• Foreign Exchange support: Many actions were undertaken including bilateral foreign exchange swaps between central banks; swaps with the market; direct intervention in foreign exchange markets; and the provision of foreign exchange loans. But the actions of the US Federal Reserve were probably the most significant, with support measures established for commercial banks and central banks with US dollar needs.
  • Market making: Calls for liquidity following declines in asset valuations, or participants looking to redeem their holdings, put pressure on markets. Some central banks intervened in markets to curb increasing volatility. Some bought longer-term bonds and sold shorter-term bonds to better manage interest rates.

To date, the measures undertaken by central banks have worked well and effectively propped up institutions and markets while supporting lending to the real economy. Now, thoughts are turning to the consequences of the actions taken. Here are six lessons from central banks’ response to COVID-19:

 

1 Establish parameters around any flexibility measures and avoid forbearance

When calibrating flexibility measures, it is easy for the authorities to slip into thoughts around forbearance. Regulatory forbearance is the provision of temporary permission for a bank, firm, or other market participant to operate in violation of regulatory standards.

This measure should be considered only as a last resort after all market-wide support measures have been implemented. Failing to do so would set unhelpful expectations for future crises.

2 Plan for remote supervision

Pre-COVID, regulators would physically spend time at a bank, sitting beside employees and examining systems. To protect their reputation and fulfil their statutory obligations, central banks must redesign this process for a world in which hybrid working – for both the banks and the authorities - is a norm.

 

3 Scan the horizon

Central banks need to keep a close eye on the ongoing fallout of COVID-19. Borrowers are making repayments, but systems worldwide are fragile and stocks of private and sovereign debt are high.

What, for example, would be the knock-on effect of an increase in global interest rates? What would this mean for the finances of governments that have borrowed heavily in recent years, and for financial systems?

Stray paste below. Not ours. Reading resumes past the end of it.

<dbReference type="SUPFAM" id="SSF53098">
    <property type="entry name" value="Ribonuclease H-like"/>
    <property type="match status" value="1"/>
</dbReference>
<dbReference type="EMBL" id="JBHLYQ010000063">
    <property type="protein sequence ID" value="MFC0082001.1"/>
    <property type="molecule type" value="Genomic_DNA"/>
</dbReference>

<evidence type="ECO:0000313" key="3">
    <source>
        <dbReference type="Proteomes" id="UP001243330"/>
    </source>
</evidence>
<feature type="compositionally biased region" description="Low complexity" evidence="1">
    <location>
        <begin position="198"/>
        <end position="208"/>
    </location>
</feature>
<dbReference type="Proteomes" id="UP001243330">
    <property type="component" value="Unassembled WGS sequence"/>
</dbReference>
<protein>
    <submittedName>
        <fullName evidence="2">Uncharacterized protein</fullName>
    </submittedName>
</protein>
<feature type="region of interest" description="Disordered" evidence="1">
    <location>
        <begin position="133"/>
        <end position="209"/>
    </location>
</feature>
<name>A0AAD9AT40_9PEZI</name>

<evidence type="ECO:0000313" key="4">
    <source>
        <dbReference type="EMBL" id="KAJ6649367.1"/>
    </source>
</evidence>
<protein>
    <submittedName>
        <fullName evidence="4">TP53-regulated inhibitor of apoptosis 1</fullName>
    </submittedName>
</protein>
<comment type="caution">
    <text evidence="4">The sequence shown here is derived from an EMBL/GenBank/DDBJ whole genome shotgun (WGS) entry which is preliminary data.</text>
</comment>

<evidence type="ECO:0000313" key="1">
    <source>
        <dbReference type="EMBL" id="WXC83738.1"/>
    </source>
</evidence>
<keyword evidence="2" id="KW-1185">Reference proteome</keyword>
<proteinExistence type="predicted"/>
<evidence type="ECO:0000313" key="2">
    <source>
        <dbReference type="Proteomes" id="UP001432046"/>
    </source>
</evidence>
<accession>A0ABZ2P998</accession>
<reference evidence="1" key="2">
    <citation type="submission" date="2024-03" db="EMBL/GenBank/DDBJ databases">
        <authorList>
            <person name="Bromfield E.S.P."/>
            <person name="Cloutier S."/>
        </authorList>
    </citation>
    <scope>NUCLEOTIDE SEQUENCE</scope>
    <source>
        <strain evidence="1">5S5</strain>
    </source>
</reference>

4 Better capture intangible losses

Like all organisations, central banks have been subject to unexpected side-effects that can’t be quantified on a balance sheet.

For example, new staff may struggle to integrate into their place of work. They will miss out on knowledge gained from water-cooler discussions and spontaneous engagement with colleagues, which could have a knock-on effect on knowledge-building and future productivity.

 

5 Support wider markets and not just banks

Central banks need to stand ready to support markets beyond just asset purchases, particularly as markets transition to becoming more sustainable.

This puts an emphasis on central banks to have the legal basis to perform this role and being operationally ready to support systemically important markets.

If non-bank products have deposit-like features in terms of liquidity, then the regulations around liquidity monitoring, the investment universe and the pricing of any central bank support needs to reflect these attributes.

6 Redefine business continuity

The pandemic has placed an increasing focus on operational resilience.

Previously, lockdowns and illness across a significant number of employees were not part of business continuity planning.

Institutions must now factor this into their plans, while also considering other scenarios in which banks might be forced to operate without a physical staff presence, for example, extensive flooding.  

This requires thorough scenario planning for all imaginable low probability but high impact events, while recognising the growing threat of climate risk.

As we have seen, there is no one-size-fits-all response plan to a crisis. Central banks should therefore plan not so much on what levers to pull in new crises but how to analyse and adapt.

 

Diarmuid Murphy is Head of Fintech Authorisations & Advisory at the Central Bank of Ireland. He is Co-Lead on the Comparative Central Banking module on the MSc Global Central Banking and Financial Regulation.

Find out more about the role of central banks on the MSc Global Central Banking and Financial Regulation or download a brochure.